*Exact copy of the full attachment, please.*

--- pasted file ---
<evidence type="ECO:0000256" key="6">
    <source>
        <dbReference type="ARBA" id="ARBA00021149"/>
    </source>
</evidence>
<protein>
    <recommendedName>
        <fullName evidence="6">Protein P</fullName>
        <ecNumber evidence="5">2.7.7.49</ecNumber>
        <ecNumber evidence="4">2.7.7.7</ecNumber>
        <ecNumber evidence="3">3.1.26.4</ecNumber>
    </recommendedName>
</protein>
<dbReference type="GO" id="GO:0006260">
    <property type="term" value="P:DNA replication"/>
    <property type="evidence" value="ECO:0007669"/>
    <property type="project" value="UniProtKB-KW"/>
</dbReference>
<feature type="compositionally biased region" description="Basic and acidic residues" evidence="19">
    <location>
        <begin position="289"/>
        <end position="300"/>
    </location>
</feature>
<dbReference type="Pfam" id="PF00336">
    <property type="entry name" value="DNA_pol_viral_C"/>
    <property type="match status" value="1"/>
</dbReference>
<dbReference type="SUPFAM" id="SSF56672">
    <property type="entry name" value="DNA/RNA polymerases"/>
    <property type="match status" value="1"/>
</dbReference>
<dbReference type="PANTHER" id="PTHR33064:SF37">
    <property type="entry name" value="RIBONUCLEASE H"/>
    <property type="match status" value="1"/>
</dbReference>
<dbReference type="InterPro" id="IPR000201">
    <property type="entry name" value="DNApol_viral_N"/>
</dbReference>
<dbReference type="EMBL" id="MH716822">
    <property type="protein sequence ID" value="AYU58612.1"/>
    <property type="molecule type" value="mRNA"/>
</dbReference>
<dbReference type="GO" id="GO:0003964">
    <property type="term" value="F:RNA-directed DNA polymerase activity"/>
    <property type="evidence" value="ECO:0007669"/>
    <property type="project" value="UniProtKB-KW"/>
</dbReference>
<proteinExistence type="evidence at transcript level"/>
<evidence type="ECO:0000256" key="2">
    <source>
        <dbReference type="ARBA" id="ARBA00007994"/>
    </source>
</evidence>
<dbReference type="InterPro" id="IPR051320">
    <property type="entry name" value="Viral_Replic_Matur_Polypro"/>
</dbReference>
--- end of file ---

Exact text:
<evidence type="ECO:0000256" key="6">
    <source>
        <dbReference type="ARBA" id="ARBA00021149"/>
    </source>
</evidence>
<protein>
    <recommendedName>
        <fullName evidence="6">Protein P</fullName>
        <ecNumber evidence="5">2.7.7.49</ecNumber>
        <ecNumber evidence="4">2.7.7.7</ecNumber>
        <ecNumber evidence="3">3.1.26.4</ecNumber>
    </recommendedName>
</protein>
<dbReference type="GO" id="GO:0006260">
    <property type="term" value="P:DNA replication"/>
    <property type="evidence" value="ECO:0007669"/>
    <property type="project" value="UniProtKB-KW"/>
</dbReference>
<feature type="compositionally biased region" description="Basic and acidic residues" evidence="19">
    <location>
        <begin position="289"/>
        <end position="300"/>
    </location>
</feature>
<dbReference type="Pfam" id="PF00336">
    <property type="entry name" value="DNA_pol_viral_C"/>
    <property type="match status" value="1"/>
</dbReference>
<dbReference type="SUPFAM" id="SSF56672">
    <property type="entry name" value="DNA/RNA polymerases"/>
    <property type="match status" value="1"/>
</dbReference>
<dbReference type="PANTHER" id="PTHR33064:SF37">
    <property type="entry name" value="RIBONUCLEASE H"/>
    <property type="match status" value="1"/>
</dbReference>
<dbReference type="InterPro" id="IPR000201">
    <property type="entry name" value="DNApol_viral_N"/>
</dbReference>
<dbReference type="EMBL" id="MH716822">
    <property type="protein sequence ID" value="AYU58612.1"/>
    <property type="molecule type" value="mRNA"/>
</dbReference>
<dbReference type="GO" id="GO:0003964">
    <property type="term" value="F:RNA-directed DNA polymerase activity"/>
    <property type="evidence" value="ECO:0007669"/>
    <property type="project" value="UniProtKB-KW"/>
</dbReference>
<proteinExistence type="evidence at transcript level"/>
<evidence type="ECO:0000256" key="2">
    <source>
        <dbReference type="ARBA" id="ARBA00007994"/>
    </source>
</evidence>
<dbReference type="InterPro" id="IPR051320">
    <property type="entry name" value="Viral_Replic_Matur_Polypro"/>
</dbReference>